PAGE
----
Unlocking the Value of Social and Emotional Learning Interventions: Maximizing Benefits and Measuring the Opportunity Cost

Last registered on November 01, 2023


Trial Information

General Information

Unlocking the Value of Social and Emotional Learning Interventions: Maximizing Benefits and Measuring the Opportunity Cost
Initial registration date
October 26, 2023

Initial registration date is when the trial was registered.

It corresponds to when the registration was submitted to the Registry to be reviewed for publication.

First published
November 01, 2023, 3:56 PM EDT

First published corresponds to when the trial was first made public on the Registry after being reviewed.


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Primary Investigator


Other Primary Investigator(s)

Additional Trial Information

On going
Start date
End date
Secondary IDs
Prior work
This trial does not extend or rely on any prior RCTs.
In a previous RCT we documented gains of 0.08 SD in Math learning due to a Social and Emotional Learning intervention in an online tutoring program. We propose a follow-up RCT in the same setting with the aim to to quantify the opportunity cost of reallocating instructional time from other subjects, such as Math, to SEL. And also to uncover the driving mechanisms behind the observed learning effects of SEL interventions. The study hypothesizes three distinct channels influencing these effects: tutor-student relationships, tutors' emotional intelligence, and students' emotional intelligence.
External Link(s)

Registration Citation

Aguilar Llanes, Salome and Bernardo García Bulle Bueno. 2023. "Unlocking the Value of Social and Emotional Learning Interventions: Maximizing Benefits and Measuring the Opportunity Cost." AEA RCT Registry. November 01. https://doi.org/10.1257/rct.12370-1.0
Experimental Details


We propose to implement the RCT in Mexico through the NGO Jóvenes Ayudando a Niñas y Niños A.C. JANN is an organization that manages a free tutoring program that connects about K-12 students, with grades ranging from 1st to 9th, with university students that provide Math tutoring online. Tutors and students meet twice weekly for one hour from 12 to 24 weeks. We are concerned with measuring the impact of a social and emotional learning intervention on math learning. The intervention consists of 8 modules of social and emotional learning material based on RULER (Hoffmann, Brackett, Bailey Willner,2020).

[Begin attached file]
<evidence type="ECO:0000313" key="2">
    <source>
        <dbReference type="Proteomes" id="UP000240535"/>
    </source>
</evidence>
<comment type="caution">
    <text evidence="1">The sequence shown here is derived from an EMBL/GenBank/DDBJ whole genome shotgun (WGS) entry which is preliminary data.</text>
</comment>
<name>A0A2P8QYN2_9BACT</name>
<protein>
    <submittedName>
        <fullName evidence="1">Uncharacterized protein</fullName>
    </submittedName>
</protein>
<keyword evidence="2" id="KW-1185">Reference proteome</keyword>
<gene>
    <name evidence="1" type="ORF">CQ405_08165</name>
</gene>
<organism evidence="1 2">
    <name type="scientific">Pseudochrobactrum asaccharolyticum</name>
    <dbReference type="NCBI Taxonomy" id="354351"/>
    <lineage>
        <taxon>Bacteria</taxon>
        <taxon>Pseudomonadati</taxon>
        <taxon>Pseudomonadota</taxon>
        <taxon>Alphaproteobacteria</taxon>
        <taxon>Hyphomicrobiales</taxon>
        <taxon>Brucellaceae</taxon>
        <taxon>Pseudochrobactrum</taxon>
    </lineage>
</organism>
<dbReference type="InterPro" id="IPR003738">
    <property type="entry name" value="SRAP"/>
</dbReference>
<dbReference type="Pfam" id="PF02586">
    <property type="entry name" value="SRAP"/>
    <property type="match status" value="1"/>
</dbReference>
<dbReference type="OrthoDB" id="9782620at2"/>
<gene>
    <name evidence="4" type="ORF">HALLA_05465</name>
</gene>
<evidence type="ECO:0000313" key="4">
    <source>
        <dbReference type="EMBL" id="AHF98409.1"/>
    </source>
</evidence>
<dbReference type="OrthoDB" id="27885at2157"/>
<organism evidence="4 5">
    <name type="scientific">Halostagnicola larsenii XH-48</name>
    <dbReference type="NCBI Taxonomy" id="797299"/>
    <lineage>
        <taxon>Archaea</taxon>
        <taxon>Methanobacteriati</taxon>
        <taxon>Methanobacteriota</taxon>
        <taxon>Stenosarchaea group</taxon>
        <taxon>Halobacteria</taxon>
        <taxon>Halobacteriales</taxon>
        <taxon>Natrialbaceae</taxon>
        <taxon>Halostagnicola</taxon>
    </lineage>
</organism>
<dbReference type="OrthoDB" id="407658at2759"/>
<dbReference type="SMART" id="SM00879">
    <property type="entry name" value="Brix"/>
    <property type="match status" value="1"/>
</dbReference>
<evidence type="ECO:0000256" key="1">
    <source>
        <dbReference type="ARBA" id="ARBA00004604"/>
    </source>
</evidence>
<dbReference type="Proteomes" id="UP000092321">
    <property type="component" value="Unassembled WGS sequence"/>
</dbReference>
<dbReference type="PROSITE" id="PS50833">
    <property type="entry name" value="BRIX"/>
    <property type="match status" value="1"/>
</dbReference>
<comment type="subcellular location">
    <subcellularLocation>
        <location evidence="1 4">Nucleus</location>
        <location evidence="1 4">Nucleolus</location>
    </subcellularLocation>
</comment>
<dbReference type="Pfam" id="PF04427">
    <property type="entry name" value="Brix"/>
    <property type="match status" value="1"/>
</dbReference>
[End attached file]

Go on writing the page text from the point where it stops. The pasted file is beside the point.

In a previous RCT we documented learning gains in math associated with receiving the additional SEL curriculum.
This RCT follows up and aims to answer two policy relevant research questions.

What is the opportunity cost of devoting instruction time to SEL rather than other subjects, for example Math. The intervention comes at the cost of sacrificing instructional time that would have been devoted to math in the absence of the intervention. Do the benefits brought by SEL outweigh the costs?
What channel is driving the effects in learning derived from the SEL intervention? This can help understand the optimal delivery of SEL content to obtain the maximum benefits derived from SEL.We hypothesize that there may be three channels driving the effects observed, each of which has different policy implications for better implementation.